By GUY D’ASTOLFO
The Victorian Players will launch a trilogy of plays about the assassination of presidents when “Finale” opens Friday.
“Finale,” presented in association with J&B Production Arts Services, takes a hard look at the family of John Wilkes Booth, the actor who shot and killed Abraham Lincoln.
The Victorian and J&B also will present “Sparky ... from Chicago” in July and “Specter of Treason — The Oswald Trial” in November. “Sparky” is about Jack Ruby, who killed Oswald.
J.E. Ballantyne Jr. is directing each of the plays, a trilogy centered on the Kennedy assassination, which marks its 50th anniversary in November.
Although “Finale” has nothing to do with Kennedy, it is included in the trilogy because of the coincidental similarities surrounding the assassinations of both presidents, said Ballantyne.
In “Finale,” Edwin Booth — brother of the assassin — goes into the basement of the Booth Theatre in New York in 1873 just after his brother’s storage trunk has been returned to him by the U.S. government.
While in the basement of the theater that his family owned, Edwin is soon joined by his deceased relatives, including his infamous brother, to rectify family problems that were never put to rest during their lifetimes. These include the biggest question: Why did John kill the president and shame their family for all time?
Written by Ira David Wood III, “Finale” stays true to the facts about the Booth family. It provides a history lesson in the form of a close look at John Wilkes Booth.
The cast includes Glenn Stevens, a newsman with 21 WFMJ-TV, as Junius Brutus Booth; Brady Flamino as Edwin Booth; Jim Canacci as John Wilkes Booth; Barbara Malizia as Mary Ann Booth; WFMJ cooking segment host Regina Reynolds as Asia Booth; Roz Blystone as Mary Devlin; Hunter Thomas as Garrie Davidson; and Tom O’Donnell as Abraham Lincoln.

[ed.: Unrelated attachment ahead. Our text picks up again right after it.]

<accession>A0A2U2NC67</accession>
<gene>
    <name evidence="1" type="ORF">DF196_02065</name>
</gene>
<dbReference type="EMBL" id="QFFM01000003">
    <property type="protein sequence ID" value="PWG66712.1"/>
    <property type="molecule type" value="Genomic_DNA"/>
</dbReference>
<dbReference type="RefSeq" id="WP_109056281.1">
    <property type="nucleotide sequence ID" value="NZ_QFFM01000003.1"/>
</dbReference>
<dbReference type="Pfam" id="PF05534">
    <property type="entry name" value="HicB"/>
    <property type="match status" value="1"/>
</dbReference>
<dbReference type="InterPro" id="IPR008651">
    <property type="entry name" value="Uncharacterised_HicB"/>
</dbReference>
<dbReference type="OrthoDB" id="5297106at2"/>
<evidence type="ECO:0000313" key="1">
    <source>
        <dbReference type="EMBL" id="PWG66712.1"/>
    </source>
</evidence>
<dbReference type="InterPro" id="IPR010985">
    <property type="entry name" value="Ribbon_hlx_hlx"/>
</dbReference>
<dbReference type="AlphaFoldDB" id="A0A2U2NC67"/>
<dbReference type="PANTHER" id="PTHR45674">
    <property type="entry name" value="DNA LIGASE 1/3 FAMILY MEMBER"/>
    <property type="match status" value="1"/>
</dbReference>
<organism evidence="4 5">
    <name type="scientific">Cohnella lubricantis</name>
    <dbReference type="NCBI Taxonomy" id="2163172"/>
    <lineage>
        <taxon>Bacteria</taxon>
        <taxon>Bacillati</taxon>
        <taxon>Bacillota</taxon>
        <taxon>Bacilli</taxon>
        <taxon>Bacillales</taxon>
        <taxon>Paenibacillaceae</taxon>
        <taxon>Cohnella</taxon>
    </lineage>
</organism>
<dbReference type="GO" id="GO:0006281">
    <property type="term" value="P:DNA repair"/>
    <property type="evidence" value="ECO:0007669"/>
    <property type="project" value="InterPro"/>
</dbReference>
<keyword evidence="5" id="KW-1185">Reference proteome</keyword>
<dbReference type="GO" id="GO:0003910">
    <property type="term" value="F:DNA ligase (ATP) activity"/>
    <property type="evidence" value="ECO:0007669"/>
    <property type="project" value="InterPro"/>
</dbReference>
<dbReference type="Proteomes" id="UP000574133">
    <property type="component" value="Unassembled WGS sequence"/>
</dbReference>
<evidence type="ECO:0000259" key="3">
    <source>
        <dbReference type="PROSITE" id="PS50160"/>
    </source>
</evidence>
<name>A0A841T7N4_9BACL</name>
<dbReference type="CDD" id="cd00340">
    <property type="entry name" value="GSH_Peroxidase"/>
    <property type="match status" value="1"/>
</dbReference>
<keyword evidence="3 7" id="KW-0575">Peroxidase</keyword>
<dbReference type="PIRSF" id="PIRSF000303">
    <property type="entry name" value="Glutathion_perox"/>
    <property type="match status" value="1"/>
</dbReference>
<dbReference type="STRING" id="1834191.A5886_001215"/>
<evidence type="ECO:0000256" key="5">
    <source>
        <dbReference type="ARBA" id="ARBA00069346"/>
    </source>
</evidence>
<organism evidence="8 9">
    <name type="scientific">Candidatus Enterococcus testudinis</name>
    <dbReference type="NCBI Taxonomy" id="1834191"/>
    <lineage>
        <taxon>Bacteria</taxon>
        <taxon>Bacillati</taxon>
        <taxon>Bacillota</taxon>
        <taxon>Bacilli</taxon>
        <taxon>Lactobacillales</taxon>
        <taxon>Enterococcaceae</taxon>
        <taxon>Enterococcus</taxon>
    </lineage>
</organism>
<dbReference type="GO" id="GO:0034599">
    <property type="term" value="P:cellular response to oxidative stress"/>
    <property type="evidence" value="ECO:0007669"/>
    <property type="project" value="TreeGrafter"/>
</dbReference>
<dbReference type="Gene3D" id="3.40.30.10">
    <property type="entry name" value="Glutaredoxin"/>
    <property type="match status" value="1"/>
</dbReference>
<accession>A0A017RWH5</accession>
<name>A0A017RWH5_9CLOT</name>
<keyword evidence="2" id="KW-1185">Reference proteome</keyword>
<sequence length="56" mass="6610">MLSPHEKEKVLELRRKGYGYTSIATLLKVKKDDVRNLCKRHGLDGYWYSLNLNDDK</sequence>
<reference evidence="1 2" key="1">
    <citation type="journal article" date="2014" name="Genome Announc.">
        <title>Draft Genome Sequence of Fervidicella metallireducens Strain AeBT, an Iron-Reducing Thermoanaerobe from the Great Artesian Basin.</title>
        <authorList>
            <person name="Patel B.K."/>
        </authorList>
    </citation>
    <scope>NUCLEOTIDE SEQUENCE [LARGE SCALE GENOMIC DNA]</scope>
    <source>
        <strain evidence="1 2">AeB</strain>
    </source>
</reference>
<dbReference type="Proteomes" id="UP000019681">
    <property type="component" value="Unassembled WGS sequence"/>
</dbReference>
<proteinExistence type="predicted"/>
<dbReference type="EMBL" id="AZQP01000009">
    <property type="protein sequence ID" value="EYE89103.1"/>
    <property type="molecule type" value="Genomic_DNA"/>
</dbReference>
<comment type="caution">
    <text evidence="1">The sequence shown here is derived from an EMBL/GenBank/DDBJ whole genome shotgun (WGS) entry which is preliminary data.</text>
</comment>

The assassination trilogy continues a string of historical dramas directed by Ballantyne at the Victorian. In previous years, Ballantye wrote and directed “Block 5” (2009), “A Light in the Darkness” (2011), and “Dog Days” (2012). All are set in World War II, with the first two examining the Holocaust.
“I don’t know why I have gravitated [toward historical dramas], but I have,” said Ballantyne. “I am just fascinated by it.”
Audiences will get in on the act for “Specter of Treason” when that play opens later this year. “Specter” presents a fictional trial of Oswald, and the audience votes as the jury to determine its verdict. There are four possible endings, said Ballantyne.
Earlier this week, Ballantyne learned that Cyril Wecht, the nationally known forensic science expert from Pittsburgh, accepted his invitation to take part in a post-show seminar after “Specter” on the killing of Kennedy.
“[Wecht] is an outspoken critic of the Warren commission,” said Ballantyne.
The Warren commission, which was appointed by President Lyndon B. Johnson, investigated the Kennedy assassination. Its lengthy report concluded that Oswald acted alone.